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How to Paint High Ceilings
If you need to paint high walls and ceilings in a stairwell or a great room, you'll need to use an extension ladder and maybe build scaffolding to reach some of the farthest points. On this page are a few tips and techniques for working in stairwells and building quick, improvised scaffolding with dimension lumber.
If you don't want to deal with ladders, another method for painting a high ceiling while standing on the floor is also described here. This requires attaching a brush to an extension pole and using the same color paint on both the ceiling and walls. Read More
How to Crackle Paint Furniture
Crackle is a faux painting process often used to decorate furniture in need of a new finish because of damage or just to make the piece more interesting. It can be applied to any paint-able surface but it's usually reserved for small features and not for large spaces like walls.
This effect resembles cracking paint and usually includes contrasting paint colors for added effect. It may also be used on surfaces like bare wood or brick using a clear base coat instead of paint to reveal the natural beauty of the surface underneath. Read More
Installing Drywall Corner Bead
Outside drywall corners can be finished with either metal or paper bead, but metal is the easiest to install and by far the best choice for durability and professional results. Drywall sheets usually don't come together perfectly at the corners, a metal bead forms its own corner to cover any irregularity in the union. Paper corner bead can't do that and the finish may appear wavy and irregular when finished.
For a durable finish use setting-type joint compound, or mud, for the first coat over the metal. Ready-mixed can be used for the second and finish coats, but it's too soft and prone to shrinking when used in a thick application like that required to cover metal corner bead. Work quickly when using setting compound to be sure it doesn't harden before you're done. Read More
How to Build A Picket Fence
This fence design requires 11 1x3 furring strips per 8 foot section. Two for the rails between the posts, and 9 strips cut in half to make 18 pickets per section. At an average price of $1.60 each for furring strips, that's about $18.00 for each fence section. You'll also need extra pickets to cover the corners and the union between each section. In addition, if you plan to have a gate, you'll need more furring strips for that, plus hinges and a latch. Finally, you'll need 4x4 posts and stain or paint to finish the wood. Read More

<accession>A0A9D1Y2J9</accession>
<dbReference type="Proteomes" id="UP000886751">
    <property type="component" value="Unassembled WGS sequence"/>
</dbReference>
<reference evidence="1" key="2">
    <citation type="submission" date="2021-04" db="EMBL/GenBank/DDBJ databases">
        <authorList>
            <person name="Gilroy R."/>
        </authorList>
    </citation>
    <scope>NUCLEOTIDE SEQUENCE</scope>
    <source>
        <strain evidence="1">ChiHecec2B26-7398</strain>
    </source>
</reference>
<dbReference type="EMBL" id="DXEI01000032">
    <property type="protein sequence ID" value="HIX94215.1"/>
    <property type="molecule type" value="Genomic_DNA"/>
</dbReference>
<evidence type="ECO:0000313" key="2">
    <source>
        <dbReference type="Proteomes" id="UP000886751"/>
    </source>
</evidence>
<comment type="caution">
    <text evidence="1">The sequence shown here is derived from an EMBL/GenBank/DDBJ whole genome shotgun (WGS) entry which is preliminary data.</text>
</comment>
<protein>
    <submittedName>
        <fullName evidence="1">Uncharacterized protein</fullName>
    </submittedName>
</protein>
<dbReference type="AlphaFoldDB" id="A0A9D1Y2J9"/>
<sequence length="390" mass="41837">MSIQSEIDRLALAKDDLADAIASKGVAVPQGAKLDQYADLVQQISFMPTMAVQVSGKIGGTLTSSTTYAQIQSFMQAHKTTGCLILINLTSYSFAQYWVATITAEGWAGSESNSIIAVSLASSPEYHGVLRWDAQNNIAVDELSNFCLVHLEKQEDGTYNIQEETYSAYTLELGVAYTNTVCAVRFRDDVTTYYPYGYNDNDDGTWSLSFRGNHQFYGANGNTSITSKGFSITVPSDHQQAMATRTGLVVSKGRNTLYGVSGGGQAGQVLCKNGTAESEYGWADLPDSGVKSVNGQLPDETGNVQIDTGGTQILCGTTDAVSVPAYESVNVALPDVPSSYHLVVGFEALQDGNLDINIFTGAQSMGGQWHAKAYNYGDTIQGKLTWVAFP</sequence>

How to Use a Paint Brush
Painting with a brush comes into play when you need to paint around the corners, or "cut-in", before painting the walls of a room with a rollers. You'll also need to use a brush to coat trim moldings, doors, and windows. Using a brush can get a bit messy if you're careless while loading it or when you need to set it aside to do other things. Below are some tips and techniques for handling a brush for applying paint to get good coverage and a professional looking finish with minimum mess. Read More
Lamp Switch Wiring Diagrams
Here a 2-way push-button switch is wired to a lamp with 2 bulbs. This diagram can be used to rewire an old push-button lamp with a new switch replacement. The hot wire from the cord is connected directly to the black wire on the switch and the neutral is spliced to the neutral contact on each bulb sockets. The red and blue wires from the switch are each connected to the hot contact on one of the bulb sockets. Read More
How to Repair Ceiling Holes
Ceiling holes present a particular challenge when attempting to do repairs. Because gravity will pull down on the patching material as it dries, a bulge can develop in the surface and cause an unsightly finish when you're done.
If you're dealing with a smaller ceiling hole, you can use a self-sticking, aluminum reinforced patch like the one shown here for a quick, easy repair process. A drywall patch like this can be found just about anywhere wall repair materials are available. Read More
How to Repair Nail Pops
Nail pops occur in walls and ceilings when the nails or screws holding the wallboard to the framing become loose over time. This allows the wallboard to move and as a result, the nail heads push through the surface causing an unsightly blemish. Using the repair technique on this page, the wallboard can be stabilized and the pop permanently repaired. Read More